Welcome to the place you never wanted to be; but, will be blessed for having found.

    Love and encouraging hugs for you both,
    Deb and Nikki -- and, Giz, forever dancing in my heart...
     
  9. LynnLee + Mousie

    LynnLee + Mousie Well-Known Member

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    Dec 28, 2009
    good timing. i have grown to hate, despise, and loathe vaccines for cats since learning they can kill as easily as save, and they took my Gizmo from me, and I can't trust them with an ounce of my being buttttt, that said, i can see getting a kitten vaccinated at least, even though it makes me cringe and my skin crawl . which i did last year when we found the treedwellers. and guess what, they're due for their 1 year boosters next month and i've been debating what to do.

    with Fuji and his horrible heart, i'm thinking too risky.

    but with Em, i am considering it. not really sure what to do and while i've only read a bit of the new page, it's definitely helping. :) figure Dr. Ankone put him at about 13/14 weeks old when we caught him and took him to the vet wherein he checked out healthy and i agreed to let him get his kitten vaccinations (just the FVRCP if i remember correctly) soooooooooo i'm leaning towards yes, getting him his 1 year booster and that would then be the end of vaccines for him.

    now back to reading :)
     
  10. Donna & Buddha

    Donna & Buddha Member

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    Dec 29, 2009
    Thank you! Are there any recommendations for feral cats? I look after 2 "porch kitties". Both have now been spayed and were vaccinated at the same time. One is probably due for annual boosters now and is probably trappable. The other is nearly impossible to catch, but is ironically the friendly one of the pair. She enjoys rubbing against our legs and will tolerate a pet or two. I'm sometimes worried the kids will forget that attempting to pick her up will result in extreme bodily harm. One of the two of cats is a good hunter and will leave me mockingbird wings on the steps. We do have a local bat population, and raccoons also frequent our outside feeding station.

    Anyway, do you offer vaccination recommendations for TNR kitties?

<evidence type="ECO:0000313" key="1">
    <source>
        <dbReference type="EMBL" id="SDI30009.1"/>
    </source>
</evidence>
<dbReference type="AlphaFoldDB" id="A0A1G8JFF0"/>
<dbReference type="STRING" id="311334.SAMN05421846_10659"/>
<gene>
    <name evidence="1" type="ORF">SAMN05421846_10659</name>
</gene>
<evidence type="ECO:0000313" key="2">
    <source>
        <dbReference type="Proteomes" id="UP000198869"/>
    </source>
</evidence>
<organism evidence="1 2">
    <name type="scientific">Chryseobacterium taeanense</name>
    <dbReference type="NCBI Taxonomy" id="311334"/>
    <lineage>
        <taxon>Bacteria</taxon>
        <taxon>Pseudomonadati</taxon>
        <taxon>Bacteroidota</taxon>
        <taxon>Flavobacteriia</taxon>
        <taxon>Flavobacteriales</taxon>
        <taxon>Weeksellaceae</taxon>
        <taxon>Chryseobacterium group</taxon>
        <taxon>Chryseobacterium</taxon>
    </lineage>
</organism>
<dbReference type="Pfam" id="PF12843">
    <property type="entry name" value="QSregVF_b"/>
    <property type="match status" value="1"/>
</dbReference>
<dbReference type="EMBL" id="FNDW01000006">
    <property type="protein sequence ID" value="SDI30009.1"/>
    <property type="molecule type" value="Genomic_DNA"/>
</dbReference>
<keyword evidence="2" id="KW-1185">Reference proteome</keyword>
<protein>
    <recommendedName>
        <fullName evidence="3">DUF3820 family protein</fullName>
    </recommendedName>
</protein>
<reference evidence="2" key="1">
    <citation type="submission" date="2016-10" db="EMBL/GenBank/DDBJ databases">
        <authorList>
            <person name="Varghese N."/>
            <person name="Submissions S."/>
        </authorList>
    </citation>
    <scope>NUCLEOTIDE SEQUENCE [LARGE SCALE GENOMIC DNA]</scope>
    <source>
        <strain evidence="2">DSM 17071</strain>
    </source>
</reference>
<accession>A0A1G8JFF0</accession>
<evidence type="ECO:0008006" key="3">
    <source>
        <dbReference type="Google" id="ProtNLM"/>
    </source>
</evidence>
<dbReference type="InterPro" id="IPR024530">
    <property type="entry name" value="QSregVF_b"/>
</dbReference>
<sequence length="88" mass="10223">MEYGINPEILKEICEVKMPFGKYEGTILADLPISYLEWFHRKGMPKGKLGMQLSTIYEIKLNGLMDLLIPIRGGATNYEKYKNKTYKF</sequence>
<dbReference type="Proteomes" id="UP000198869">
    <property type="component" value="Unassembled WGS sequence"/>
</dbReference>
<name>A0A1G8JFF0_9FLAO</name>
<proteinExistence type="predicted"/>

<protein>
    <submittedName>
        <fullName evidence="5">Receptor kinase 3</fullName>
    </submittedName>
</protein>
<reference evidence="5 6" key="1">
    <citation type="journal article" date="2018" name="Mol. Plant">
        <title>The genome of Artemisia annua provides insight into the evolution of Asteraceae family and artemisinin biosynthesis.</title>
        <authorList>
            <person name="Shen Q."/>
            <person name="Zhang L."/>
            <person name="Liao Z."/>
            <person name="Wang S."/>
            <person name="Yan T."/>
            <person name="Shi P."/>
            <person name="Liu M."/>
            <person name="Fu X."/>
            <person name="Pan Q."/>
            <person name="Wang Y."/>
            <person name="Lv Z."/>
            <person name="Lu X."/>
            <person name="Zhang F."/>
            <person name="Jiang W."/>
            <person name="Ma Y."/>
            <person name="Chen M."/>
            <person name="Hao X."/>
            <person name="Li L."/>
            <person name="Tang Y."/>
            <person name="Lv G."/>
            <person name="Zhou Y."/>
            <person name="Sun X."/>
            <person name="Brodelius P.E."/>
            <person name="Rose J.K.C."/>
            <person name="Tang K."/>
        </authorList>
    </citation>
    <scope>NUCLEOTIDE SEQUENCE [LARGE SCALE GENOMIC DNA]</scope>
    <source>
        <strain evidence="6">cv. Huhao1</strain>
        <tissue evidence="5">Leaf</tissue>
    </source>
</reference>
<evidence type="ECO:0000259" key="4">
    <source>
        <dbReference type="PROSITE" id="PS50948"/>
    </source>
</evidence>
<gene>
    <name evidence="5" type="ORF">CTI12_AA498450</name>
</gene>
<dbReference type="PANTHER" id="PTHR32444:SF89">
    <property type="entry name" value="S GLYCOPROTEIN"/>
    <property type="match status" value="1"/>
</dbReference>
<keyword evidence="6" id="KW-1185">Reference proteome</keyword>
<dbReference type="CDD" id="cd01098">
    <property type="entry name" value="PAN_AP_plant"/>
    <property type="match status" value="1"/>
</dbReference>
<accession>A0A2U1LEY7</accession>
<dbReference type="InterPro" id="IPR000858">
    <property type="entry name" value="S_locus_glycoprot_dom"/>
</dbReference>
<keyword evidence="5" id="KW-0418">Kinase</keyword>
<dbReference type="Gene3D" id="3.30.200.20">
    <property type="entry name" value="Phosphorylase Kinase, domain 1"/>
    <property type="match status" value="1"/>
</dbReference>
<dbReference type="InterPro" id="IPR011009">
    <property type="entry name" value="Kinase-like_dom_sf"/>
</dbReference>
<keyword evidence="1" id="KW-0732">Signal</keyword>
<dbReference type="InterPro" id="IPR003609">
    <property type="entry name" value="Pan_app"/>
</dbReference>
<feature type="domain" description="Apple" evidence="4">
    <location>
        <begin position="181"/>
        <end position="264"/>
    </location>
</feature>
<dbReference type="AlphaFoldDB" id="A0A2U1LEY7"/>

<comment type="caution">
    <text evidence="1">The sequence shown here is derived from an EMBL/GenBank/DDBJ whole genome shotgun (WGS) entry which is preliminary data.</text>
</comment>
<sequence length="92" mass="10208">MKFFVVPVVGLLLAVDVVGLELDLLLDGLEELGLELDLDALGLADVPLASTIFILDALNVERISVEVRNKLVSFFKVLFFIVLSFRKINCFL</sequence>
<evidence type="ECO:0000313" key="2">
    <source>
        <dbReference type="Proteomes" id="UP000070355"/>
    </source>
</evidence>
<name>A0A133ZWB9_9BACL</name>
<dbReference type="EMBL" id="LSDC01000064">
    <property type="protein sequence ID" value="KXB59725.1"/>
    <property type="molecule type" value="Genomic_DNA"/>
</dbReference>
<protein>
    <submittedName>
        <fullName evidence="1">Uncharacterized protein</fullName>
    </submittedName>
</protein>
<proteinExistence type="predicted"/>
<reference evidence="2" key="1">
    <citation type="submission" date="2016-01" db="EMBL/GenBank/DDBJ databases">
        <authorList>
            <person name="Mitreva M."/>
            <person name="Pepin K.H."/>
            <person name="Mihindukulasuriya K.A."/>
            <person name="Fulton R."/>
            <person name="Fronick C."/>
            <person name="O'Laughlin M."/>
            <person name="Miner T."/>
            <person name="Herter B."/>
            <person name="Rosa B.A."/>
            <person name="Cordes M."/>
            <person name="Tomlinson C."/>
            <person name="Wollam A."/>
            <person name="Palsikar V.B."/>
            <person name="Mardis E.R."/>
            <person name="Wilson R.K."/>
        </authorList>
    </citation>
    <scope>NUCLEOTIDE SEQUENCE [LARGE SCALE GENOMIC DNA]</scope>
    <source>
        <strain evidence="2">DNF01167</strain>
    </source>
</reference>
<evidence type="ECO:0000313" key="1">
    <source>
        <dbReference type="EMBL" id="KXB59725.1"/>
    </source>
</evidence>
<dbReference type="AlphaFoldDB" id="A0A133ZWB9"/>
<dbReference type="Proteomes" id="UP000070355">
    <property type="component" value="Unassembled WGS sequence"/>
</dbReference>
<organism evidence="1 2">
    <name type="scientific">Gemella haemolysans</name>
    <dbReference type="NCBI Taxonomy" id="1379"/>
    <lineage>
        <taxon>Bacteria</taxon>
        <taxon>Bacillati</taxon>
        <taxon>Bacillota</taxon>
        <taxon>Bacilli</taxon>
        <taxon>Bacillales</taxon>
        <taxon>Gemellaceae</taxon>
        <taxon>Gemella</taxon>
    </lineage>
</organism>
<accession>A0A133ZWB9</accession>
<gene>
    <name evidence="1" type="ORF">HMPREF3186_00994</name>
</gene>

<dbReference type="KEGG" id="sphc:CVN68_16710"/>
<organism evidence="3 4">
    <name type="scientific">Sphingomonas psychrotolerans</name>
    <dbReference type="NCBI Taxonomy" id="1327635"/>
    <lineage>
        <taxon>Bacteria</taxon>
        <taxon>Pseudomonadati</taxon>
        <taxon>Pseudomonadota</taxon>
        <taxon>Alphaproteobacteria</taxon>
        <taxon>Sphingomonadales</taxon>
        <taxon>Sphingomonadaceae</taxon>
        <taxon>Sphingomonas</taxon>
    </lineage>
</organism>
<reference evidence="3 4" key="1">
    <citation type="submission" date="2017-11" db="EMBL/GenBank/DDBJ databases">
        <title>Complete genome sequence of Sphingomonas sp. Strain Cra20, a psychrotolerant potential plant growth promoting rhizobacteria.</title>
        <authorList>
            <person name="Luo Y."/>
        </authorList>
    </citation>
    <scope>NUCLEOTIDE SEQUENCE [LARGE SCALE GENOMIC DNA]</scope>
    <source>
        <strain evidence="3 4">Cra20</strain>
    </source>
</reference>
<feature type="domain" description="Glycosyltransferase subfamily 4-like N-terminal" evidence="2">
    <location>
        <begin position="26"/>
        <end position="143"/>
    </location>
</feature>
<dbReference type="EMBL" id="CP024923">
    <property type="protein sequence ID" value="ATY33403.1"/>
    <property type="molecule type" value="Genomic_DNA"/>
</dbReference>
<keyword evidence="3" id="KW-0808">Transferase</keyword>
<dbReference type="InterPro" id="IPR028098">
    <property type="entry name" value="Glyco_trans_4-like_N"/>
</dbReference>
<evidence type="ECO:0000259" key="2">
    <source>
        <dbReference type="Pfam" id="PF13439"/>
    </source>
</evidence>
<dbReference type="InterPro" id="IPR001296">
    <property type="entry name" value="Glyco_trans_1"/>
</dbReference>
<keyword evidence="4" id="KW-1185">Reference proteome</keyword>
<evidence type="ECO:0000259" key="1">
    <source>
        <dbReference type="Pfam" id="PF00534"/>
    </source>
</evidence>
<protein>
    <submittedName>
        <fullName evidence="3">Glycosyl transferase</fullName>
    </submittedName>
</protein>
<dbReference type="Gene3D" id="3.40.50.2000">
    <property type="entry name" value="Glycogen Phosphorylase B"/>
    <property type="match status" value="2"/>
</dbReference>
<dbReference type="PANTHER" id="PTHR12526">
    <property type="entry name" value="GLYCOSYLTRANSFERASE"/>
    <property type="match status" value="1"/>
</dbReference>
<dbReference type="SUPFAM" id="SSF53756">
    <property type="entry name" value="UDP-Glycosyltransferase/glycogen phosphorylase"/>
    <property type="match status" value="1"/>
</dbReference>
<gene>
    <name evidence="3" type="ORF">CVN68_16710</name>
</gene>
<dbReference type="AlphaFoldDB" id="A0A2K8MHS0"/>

11. dian and wheezer

    dian and wheezer Well-Known Member

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    Dec 28, 2009
    the only time my guys get shots is when they need a dental ( my bad, this is not every year either, but that is another topic,K?) and the vet refuses to work on them if not up to date with all shots. so I really do not have a choice. I think wheezer is the exception. But I do insist on 1 year rabies and no adjuvant. whether they honor that, I do not know. I would hope so.
    AND.............................
    I thank you for all you do and for who you are. special
     
  12. LaurieL

    LaurieL Member

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    Apr 16, 2011
    Thanks, Deb. I've been nervous about vaccinations for my kids and didn't realize that there were also issues about vaccines and types of vaccines for cats.
    When our pediatrician wanted my daughter to have an MMR booster I wanted to be sure she really needed it and requested a titer. I was very suprised that the dr. didn't argue with me at all and let us go to the lab. The titer showed that she still had antibodies so I decided to wait. (I don't think vaccines caused my daughter's autism, but I still worry that maybe we're overvaccinating our kids.)

    Today I'm feeling very relieved about being able to postpone Gracie's rabies shot and will definitely make sure that the one year/non-live type is the only acceptable vaccine for her and our other cats (Rhubarb and Alexander).
     
  13. Jill and Remi

    Jill and Remi Member

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    Dec 28, 2009
    Thank you Dr. Lisa! I really hope your message gets to as many pet owners and fellow vets as possible. This is not anything new to the vet community and to see so many still not praticing the protocols makes me sad. Information is the first step and so again, I am grateful to you for compiling all of this info in one easy to access place.
    And of course, my angel Remi, thanks you too!
     
  14. pamela and tigger